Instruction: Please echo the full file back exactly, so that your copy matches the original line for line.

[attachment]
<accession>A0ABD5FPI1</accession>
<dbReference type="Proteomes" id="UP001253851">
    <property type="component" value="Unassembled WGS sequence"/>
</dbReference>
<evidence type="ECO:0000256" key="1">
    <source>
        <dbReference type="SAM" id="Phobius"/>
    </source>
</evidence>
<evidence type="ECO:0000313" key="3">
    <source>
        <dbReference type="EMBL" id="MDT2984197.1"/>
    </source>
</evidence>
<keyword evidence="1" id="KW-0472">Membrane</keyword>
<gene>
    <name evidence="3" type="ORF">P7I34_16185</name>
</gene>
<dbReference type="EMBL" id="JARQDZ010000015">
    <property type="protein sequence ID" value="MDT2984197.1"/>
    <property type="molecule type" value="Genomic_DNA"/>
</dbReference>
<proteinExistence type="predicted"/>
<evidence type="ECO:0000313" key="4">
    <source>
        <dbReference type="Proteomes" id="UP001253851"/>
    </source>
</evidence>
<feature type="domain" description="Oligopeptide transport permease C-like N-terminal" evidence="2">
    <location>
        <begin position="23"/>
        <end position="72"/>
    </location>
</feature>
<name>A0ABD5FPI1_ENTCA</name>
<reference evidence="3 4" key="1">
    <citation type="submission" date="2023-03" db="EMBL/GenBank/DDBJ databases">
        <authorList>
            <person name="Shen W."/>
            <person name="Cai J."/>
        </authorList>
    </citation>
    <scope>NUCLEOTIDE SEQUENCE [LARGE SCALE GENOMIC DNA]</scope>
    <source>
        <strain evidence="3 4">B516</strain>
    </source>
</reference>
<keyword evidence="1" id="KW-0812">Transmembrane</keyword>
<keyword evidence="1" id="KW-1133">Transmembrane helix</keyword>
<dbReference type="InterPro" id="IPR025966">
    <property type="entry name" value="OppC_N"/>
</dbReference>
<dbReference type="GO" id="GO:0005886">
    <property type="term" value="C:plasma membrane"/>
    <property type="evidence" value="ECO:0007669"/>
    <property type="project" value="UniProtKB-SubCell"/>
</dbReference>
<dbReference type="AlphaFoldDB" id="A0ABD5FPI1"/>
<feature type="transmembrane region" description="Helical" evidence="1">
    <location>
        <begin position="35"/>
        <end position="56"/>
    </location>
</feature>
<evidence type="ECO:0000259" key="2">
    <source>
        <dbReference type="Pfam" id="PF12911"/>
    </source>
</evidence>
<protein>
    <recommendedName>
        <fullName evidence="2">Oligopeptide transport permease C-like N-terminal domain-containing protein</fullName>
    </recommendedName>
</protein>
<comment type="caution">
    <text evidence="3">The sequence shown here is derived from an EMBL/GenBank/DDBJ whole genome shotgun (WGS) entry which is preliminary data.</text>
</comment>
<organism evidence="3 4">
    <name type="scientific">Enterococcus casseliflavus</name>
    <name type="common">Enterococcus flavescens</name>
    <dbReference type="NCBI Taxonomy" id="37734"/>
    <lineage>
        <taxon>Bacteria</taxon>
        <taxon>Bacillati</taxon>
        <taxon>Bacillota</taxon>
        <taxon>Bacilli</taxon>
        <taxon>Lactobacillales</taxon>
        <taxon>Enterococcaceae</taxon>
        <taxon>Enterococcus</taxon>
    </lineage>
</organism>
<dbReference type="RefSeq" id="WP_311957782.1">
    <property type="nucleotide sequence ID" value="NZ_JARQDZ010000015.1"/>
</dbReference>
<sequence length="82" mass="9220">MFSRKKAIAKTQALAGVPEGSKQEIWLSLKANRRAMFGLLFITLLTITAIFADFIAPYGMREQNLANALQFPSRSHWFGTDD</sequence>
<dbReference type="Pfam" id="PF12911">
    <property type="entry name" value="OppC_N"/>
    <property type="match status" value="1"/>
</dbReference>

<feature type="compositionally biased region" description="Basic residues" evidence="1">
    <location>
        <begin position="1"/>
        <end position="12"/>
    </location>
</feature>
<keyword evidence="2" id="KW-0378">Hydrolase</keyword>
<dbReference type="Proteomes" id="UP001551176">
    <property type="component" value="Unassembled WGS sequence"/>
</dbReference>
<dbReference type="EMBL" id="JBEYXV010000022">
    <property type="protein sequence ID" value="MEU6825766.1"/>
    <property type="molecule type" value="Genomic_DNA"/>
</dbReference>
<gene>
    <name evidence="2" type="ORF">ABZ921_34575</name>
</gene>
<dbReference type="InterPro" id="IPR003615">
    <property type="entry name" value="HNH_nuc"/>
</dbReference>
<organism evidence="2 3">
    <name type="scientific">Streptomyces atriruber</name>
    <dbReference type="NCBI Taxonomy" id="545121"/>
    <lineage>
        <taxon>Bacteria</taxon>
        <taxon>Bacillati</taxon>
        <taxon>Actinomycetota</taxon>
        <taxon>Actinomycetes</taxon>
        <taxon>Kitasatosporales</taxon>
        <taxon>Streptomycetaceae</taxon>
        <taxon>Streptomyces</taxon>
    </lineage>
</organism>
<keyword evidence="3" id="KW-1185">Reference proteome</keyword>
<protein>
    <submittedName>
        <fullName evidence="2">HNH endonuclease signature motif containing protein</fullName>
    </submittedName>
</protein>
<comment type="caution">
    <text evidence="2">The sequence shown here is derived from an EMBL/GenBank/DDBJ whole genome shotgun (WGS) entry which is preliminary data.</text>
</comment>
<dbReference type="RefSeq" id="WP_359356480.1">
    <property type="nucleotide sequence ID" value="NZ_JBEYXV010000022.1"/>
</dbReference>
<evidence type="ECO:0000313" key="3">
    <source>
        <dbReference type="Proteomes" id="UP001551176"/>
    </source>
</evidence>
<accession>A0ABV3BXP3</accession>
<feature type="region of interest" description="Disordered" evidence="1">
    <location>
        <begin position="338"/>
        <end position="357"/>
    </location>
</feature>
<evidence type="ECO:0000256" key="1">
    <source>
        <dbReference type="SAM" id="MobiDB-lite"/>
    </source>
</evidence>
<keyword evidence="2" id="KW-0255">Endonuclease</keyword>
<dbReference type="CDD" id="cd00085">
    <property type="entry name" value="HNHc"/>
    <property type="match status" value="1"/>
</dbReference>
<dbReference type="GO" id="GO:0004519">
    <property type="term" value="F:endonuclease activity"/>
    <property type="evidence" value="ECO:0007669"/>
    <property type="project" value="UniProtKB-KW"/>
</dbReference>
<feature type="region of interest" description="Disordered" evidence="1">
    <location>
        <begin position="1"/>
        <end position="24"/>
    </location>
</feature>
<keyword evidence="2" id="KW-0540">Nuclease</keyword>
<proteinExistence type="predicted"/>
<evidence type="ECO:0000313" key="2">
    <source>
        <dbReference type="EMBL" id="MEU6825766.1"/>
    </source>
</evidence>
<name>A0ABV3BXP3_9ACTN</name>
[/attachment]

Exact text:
<accession>A0ABD5FPI1</accession>
<dbReference type="Proteomes" id="UP001253851">
    <property type="component" value="Unassembled WGS sequence"/>
</dbReference>
<evidence type="ECO:0000256" key="1">
    <source>
        <dbReference type="SAM" id="Phobius"/>
    </source>
</evidence>
<evidence type="ECO:0000313" key="3">
    <source>
        <dbReference type="EMBL" id="MDT2984197.1"/>
    </source>
</evidence>
<keyword evidence="1" id="KW-0472">Membrane</keyword>
<gene>
    <name evidence="3" type="ORF">P7I34_16185</name>
</gene>
<dbReference type="EMBL" id="JARQDZ010000015">
    <property type="protein sequence ID" value="MDT2984197.1"/>
    <property type="molecule type" value="Genomic_DNA"/>
</dbReference>
<proteinExistence type="predicted"/>
<evidence type="ECO:0000313" key="4">
    <source>
        <dbReference type="Proteomes" id="UP001253851"/>
    </source>
</evidence>
<feature type="domain" description="Oligopeptide transport permease C-like N-terminal" evidence="2">
    <location>
        <begin position="23"/>
        <end position="72"/>
    </location>
</feature>
<name>A0ABD5FPI1_ENTCA</name>
<reference evidence="3 4" key="1">
    <citation type="submission" date="2023-03" db="EMBL/GenBank/DDBJ databases">
        <authorList>
            <person name="Shen W."/>
            <person name="Cai J."/>
        </authorList>
    </citation>
    <scope>NUCLEOTIDE SEQUENCE [LARGE SCALE GENOMIC DNA]</scope>
    <source>
        <strain evidence="3 4">B516</strain>
    </source>
</reference>
<keyword evidence="1" id="KW-0812">Transmembrane</keyword>
<keyword evidence="1" id="KW-1133">Transmembrane helix</keyword>
<dbReference type="InterPro" id="IPR025966">
    <property type="entry name" value="OppC_N"/>
</dbReference>
<dbReference type="GO" id="GO:0005886">
    <property type="term" value="C:plasma membrane"/>
    <property type="evidence" value="ECO:0007669"/>
    <property type="project" value="UniProtKB-SubCell"/>
</dbReference>
<dbReference type="AlphaFoldDB" id="A0ABD5FPI1"/>
<feature type="transmembrane region" description="Helical" evidence="1">
    <location>
        <begin position="35"/>
        <end position="56"/>
    </location>
</feature>
<evidence type="ECO:0000259" key="2">
    <source>
        <dbReference type="Pfam" id="PF12911"/>
    </source>
</evidence>
<protein>
    <recommendedName>
        <fullName evidence="2">Oligopeptide transport permease C-like N-terminal domain-containing protein</fullName>
    </recommendedName>
</protein>
<comment type="caution">
    <text evidence="3">The sequence shown here is derived from an EMBL/GenBank/DDBJ whole genome shotgun (WGS) entry which is preliminary data.</text>
</comment>
<organism evidence="3 4">
    <name type="scientific">Enterococcus casseliflavus</name>
    <name type="common">Enterococcus flavescens</name>
    <dbReference type="NCBI Taxonomy" id="37734"/>
    <lineage>
        <taxon>Bacteria</taxon>
        <taxon>Bacillati</taxon>
        <taxon>Bacillota</taxon>
        <taxon>Bacilli</taxon>
        <taxon>Lactobacillales</taxon>
        <taxon>Enterococcaceae</taxon>
        <taxon>Enterococcus</taxon>
    </lineage>
</organism>
<dbReference type="RefSeq" id="WP_311957782.1">
    <property type="nucleotide sequence ID" value="NZ_JARQDZ010000015.1"/>
</dbReference>
<sequence length="82" mass="9220">MFSRKKAIAKTQALAGVPEGSKQEIWLSLKANRRAMFGLLFITLLTITAIFADFIAPYGMREQNLANALQFPSRSHWFGTDD</sequence>
<dbReference type="Pfam" id="PF12911">
    <property type="entry name" value="OppC_N"/>
    <property type="match status" value="1"/>
</dbReference>

<feature type="compositionally biased region" description="Basic residues" evidence="1">
    <location>
        <begin position="1"/>
        <end position="12"/>
    </location>
</feature>
<keyword evidence="2" id="KW-0378">Hydrolase</keyword>
<dbReference type="Proteomes" id="UP001551176">
    <property type="component" value="Unassembled WGS sequence"/>
</dbReference>
<dbReference type="EMBL" id="JBEYXV010000022">
    <property type="protein sequence ID" value="MEU6825766.1"/>
    <property type="molecule type" value="Genomic_DNA"/>
</dbReference>
<gene>
    <name evidence="2" type="ORF">ABZ921_34575</name>
</gene>
<dbReference type="InterPro" id="IPR003615">
    <property type="entry name" value="HNH_nuc"/>
</dbReference>
<organism evidence="2 3">
    <name type="scientific">Streptomyces atriruber</name>
    <dbReference type="NCBI Taxonomy" id="545121"/>
    <lineage>
        <taxon>Bacteria</taxon>
        <taxon>Bacillati</taxon>
        <taxon>Actinomycetota</taxon>
        <taxon>Actinomycetes</taxon>
        <taxon>Kitasatosporales</taxon>
        <taxon>Streptomycetaceae</taxon>
        <taxon>Streptomyces</taxon>
    </lineage>
</organism>
<keyword evidence="3" id="KW-1185">Reference proteome</keyword>
<protein>
    <submittedName>
        <fullName evidence="2">HNH endonuclease signature motif containing protein</fullName>
    </submittedName>
</protein>
<comment type="caution">
    <text evidence="2">The sequence shown here is derived from an EMBL/GenBank/DDBJ whole genome shotgun (WGS) entry which is preliminary data.</text>
</comment>
<dbReference type="RefSeq" id="WP_359356480.1">
    <property type="nucleotide sequence ID" value="NZ_JBEYXV010000022.1"/>
</dbReference>
<evidence type="ECO:0000313" key="3">
    <source>
        <dbReference type="Proteomes" id="UP001551176"/>
    </source>
</evidence>
<accession>A0ABV3BXP3</accession>
<feature type="region of interest" description="Disordered" evidence="1">
    <location>
        <begin position="338"/>
        <end position="357"/>
    </location>
</feature>
<evidence type="ECO:0000256" key="1">
    <source>
        <dbReference type="SAM" id="MobiDB-lite"/>
    </source>
</evidence>
<keyword evidence="2" id="KW-0255">Endonuclease</keyword>
<dbReference type="CDD" id="cd00085">
    <property type="entry name" value="HNHc"/>
    <property type="match status" value="1"/>
</dbReference>
<dbReference type="GO" id="GO:0004519">
    <property type="term" value="F:endonuclease activity"/>
    <property type="evidence" value="ECO:0007669"/>
    <property type="project" value="UniProtKB-KW"/>
</dbReference>
<feature type="region of interest" description="Disordered" evidence="1">
    <location>
        <begin position="1"/>
        <end position="24"/>
    </location>
</feature>
<keyword evidence="2" id="KW-0540">Nuclease</keyword>
<proteinExistence type="predicted"/>
<evidence type="ECO:0000313" key="2">
    <source>
        <dbReference type="EMBL" id="MEU6825766.1"/>
    </source>
</evidence>
<name>A0ABV3BXP3_9ACTN</name>